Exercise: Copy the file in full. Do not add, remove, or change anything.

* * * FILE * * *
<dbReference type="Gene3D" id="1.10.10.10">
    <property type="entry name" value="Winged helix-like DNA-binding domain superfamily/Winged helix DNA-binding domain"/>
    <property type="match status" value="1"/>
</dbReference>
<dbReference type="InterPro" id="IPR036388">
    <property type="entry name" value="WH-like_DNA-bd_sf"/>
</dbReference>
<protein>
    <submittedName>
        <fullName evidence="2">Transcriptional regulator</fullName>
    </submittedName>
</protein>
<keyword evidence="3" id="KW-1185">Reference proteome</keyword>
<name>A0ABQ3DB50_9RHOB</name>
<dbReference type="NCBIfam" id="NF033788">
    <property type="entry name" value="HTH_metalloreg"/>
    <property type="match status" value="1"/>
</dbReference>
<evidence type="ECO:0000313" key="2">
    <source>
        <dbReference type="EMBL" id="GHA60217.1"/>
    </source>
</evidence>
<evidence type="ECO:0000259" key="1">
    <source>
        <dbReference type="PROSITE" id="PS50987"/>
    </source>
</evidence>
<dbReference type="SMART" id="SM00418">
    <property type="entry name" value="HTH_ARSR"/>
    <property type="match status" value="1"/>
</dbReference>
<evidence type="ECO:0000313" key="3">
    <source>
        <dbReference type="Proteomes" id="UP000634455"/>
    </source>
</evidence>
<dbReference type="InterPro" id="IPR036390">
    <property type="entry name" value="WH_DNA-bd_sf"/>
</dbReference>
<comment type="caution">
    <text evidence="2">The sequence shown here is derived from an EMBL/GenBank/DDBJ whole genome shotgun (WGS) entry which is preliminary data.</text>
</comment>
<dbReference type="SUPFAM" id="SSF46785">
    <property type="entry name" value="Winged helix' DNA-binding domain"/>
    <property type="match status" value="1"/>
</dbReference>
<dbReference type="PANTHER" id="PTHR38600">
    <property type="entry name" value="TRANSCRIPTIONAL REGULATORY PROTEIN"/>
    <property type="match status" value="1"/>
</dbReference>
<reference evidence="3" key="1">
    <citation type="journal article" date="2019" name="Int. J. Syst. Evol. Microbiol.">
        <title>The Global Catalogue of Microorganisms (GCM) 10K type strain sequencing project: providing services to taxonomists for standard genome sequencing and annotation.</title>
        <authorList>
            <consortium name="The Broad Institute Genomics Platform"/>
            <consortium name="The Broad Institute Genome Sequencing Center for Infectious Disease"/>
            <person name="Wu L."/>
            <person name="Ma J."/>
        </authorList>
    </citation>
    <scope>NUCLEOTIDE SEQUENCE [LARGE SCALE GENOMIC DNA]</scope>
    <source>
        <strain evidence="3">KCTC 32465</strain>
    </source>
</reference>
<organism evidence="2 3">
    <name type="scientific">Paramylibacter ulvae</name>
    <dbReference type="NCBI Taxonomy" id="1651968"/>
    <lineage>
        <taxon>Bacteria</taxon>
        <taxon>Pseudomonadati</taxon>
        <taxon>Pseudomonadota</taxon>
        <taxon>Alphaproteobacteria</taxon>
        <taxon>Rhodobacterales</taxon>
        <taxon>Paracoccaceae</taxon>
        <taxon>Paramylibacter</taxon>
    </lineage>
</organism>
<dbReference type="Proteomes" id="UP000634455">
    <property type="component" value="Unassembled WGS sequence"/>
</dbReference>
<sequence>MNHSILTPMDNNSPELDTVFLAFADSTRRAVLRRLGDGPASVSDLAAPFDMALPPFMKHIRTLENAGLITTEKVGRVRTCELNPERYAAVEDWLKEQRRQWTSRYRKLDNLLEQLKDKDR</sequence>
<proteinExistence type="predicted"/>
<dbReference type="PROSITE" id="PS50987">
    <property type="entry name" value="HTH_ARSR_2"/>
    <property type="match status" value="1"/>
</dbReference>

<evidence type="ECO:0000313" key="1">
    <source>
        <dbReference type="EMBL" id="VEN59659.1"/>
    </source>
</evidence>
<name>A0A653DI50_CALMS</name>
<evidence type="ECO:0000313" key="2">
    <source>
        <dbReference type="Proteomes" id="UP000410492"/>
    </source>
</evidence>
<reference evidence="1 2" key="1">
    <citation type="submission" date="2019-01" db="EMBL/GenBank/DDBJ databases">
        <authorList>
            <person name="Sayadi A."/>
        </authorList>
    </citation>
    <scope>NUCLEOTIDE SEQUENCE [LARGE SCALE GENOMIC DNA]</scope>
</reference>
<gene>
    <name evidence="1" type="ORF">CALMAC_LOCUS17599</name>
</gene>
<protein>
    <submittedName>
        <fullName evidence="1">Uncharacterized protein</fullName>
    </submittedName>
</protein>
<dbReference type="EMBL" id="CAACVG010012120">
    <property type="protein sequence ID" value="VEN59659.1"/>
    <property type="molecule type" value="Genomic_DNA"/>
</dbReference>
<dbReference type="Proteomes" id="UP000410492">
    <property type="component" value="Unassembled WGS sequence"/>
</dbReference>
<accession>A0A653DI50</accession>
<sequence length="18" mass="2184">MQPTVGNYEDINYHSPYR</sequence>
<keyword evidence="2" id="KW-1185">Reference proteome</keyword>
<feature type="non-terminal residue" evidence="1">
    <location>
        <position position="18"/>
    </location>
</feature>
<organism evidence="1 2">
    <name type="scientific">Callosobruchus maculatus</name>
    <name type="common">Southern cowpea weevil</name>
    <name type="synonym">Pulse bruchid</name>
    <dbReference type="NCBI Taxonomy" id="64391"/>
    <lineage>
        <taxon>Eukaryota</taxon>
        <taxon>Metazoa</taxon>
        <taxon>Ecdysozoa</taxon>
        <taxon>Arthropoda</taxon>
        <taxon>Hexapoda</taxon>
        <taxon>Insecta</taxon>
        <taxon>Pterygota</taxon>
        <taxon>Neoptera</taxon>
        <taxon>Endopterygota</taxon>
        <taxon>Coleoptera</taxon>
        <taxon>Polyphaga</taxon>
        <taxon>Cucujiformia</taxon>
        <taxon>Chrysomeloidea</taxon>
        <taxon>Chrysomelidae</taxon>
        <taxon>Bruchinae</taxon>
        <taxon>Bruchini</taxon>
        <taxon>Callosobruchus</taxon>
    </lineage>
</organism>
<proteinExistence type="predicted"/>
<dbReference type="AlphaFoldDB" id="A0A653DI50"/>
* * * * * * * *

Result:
<dbReference type="Gene3D" id="1.10.10.10">
    <property type="entry name" value="Winged helix-like DNA-binding domain superfamily/Winged helix DNA-binding domain"/>
    <property type="match status" value="1"/>
</dbReference>
<dbReference type="InterPro" id="IPR036388">
    <property type="entry name" value="WH-like_DNA-bd_sf"/>
</dbReference>
<protein>
    <submittedName>
        <fullName evidence="2">Transcriptional regulator</fullName>
    </submittedName>
</protein>
<keyword evidence="3" id="KW-1185">Reference proteome</keyword>
<name>A0ABQ3DB50_9RHOB</name>
<dbReference type="NCBIfam" id="NF033788">
    <property type="entry name" value="HTH_metalloreg"/>
    <property type="match status" value="1"/>
</dbReference>
<evidence type="ECO:0000313" key="2">
    <source>
        <dbReference type="EMBL" id="GHA60217.1"/>
    </source>
</evidence>
<evidence type="ECO:0000259" key="1">
    <source>
        <dbReference type="PROSITE" id="PS50987"/>
    </source>
</evidence>
<dbReference type="SMART" id="SM00418">
    <property type="entry name" value="HTH_ARSR"/>
    <property type="match status" value="1"/>
</dbReference>
<evidence type="ECO:0000313" key="3">
    <source>
        <dbReference type="Proteomes" id="UP000634455"/>
    </source>
</evidence>
<dbReference type="InterPro" id="IPR036390">
    <property type="entry name" value="WH_DNA-bd_sf"/>
</dbReference>
<comment type="caution">
    <text evidence="2">The sequence shown here is derived from an EMBL/GenBank/DDBJ whole genome shotgun (WGS) entry which is preliminary data.</text>
</comment>
<dbReference type="SUPFAM" id="SSF46785">
    <property type="entry name" value="Winged helix' DNA-binding domain"/>
    <property type="match status" value="1"/>
</dbReference>
<dbReference type="PANTHER" id="PTHR38600">
    <property type="entry name" value="TRANSCRIPTIONAL REGULATORY PROTEIN"/>
    <property type="match status" value="1"/>
</dbReference>
<reference evidence="3" key="1">
    <citation type="journal article" date="2019" name="Int. J. Syst. Evol. Microbiol.">
        <title>The Global Catalogue of Microorganisms (GCM) 10K type strain sequencing project: providing services to taxonomists for standard genome sequencing and annotation.</title>
        <authorList>
            <consortium name="The Broad Institute Genomics Platform"/>
            <consortium name="The Broad Institute Genome Sequencing Center for Infectious Disease"/>
            <person name="Wu L."/>
            <person name="Ma J."/>
        </authorList>
    </citation>
    <scope>NUCLEOTIDE SEQUENCE [LARGE SCALE GENOMIC DNA]</scope>
    <source>
        <strain evidence="3">KCTC 32465</strain>
    </source>
</reference>
<organism evidence="2 3">
    <name type="scientific">Paramylibacter ulvae</name>
    <dbReference type="NCBI Taxonomy" id="1651968"/>
    <lineage>
        <taxon>Bacteria</taxon>
        <taxon>Pseudomonadati</taxon>
        <taxon>Pseudomonadota</taxon>
        <taxon>Alphaproteobacteria</taxon>
        <taxon>Rhodobacterales</taxon>
        <taxon>Paracoccaceae</taxon>
        <taxon>Paramylibacter</taxon>
    </lineage>
</organism>
<dbReference type="Proteomes" id="UP000634455">
    <property type="component" value="Unassembled WGS sequence"/>
</dbReference>
<sequence>MNHSILTPMDNNSPELDTVFLAFADSTRRAVLRRLGDGPASVSDLAAPFDMALPPFMKHIRTLENAGLITTEKVGRVRTCELNPERYAAVEDWLKEQRRQWTSRYRKLDNLLEQLKDKDR</sequence>
<proteinExistence type="predicted"/>
<dbReference type="PROSITE" id="PS50987">
    <property type="entry name" value="HTH_ARSR_2"/>
    <property type="match status" value="1"/>
</dbReference>

<evidence type="ECO:0000313" key="1">
    <source>
        <dbReference type="EMBL" id="VEN59659.1"/>
    </source>
</evidence>
<name>A0A653DI50_CALMS</name>
<evidence type="ECO:0000313" key="2">
    <source>
        <dbReference type="Proteomes" id="UP000410492"/>
    </source>
</evidence>
<reference evidence="1 2" key="1">
    <citation type="submission" date="2019-01" db="EMBL/GenBank/DDBJ databases">
        <authorList>
            <person name="Sayadi A."/>
        </authorList>
    </citation>
    <scope>NUCLEOTIDE SEQUENCE [LARGE SCALE GENOMIC DNA]</scope>
</reference>
<gene>
    <name evidence="1" type="ORF">CALMAC_LOCUS17599</name>
</gene>
<protein>
    <submittedName>
        <fullName evidence="1">Uncharacterized protein</fullName>
    </submittedName>
</protein>
<dbReference type="EMBL" id="CAACVG010012120">
    <property type="protein sequence ID" value="VEN59659.1"/>
    <property type="molecule type" value="Genomic_DNA"/>
</dbReference>
<dbReference type="Proteomes" id="UP000410492">
    <property type="component" value="Unassembled WGS sequence"/>
</dbReference>
<accession>A0A653DI50</accession>
<sequence length="18" mass="2184">MQPTVGNYEDINYHSPYR</sequence>
<keyword evidence="2" id="KW-1185">Reference proteome</keyword>
<feature type="non-terminal residue" evidence="1">
    <location>
        <position position="18"/>
    </location>
</feature>
<organism evidence="1 2">
    <name type="scientific">Callosobruchus maculatus</name>
    <name type="common">Southern cowpea weevil</name>
    <name type="synonym">Pulse bruchid</name>
    <dbReference type="NCBI Taxonomy" id="64391"/>
    <lineage>
        <taxon>Eukaryota</taxon>
        <taxon>Metazoa</taxon>
        <taxon>Ecdysozoa</taxon>
        <taxon>Arthropoda</taxon>
        <taxon>Hexapoda</taxon>
        <taxon>Insecta</taxon>
        <taxon>Pterygota</taxon>
        <taxon>Neoptera</taxon>
        <taxon>Endopterygota</taxon>
        <taxon>Coleoptera</taxon>
        <taxon>Polyphaga</taxon>
        <taxon>Cucujiformia</taxon>
        <taxon>Chrysomeloidea</taxon>
        <taxon>Chrysomelidae</taxon>
        <taxon>Bruchinae</taxon>
        <taxon>Bruchini</taxon>
        <taxon>Callosobruchus</taxon>
    </lineage>
</organism>
<proteinExistence type="predicted"/>
<dbReference type="AlphaFoldDB" id="A0A653DI50"/>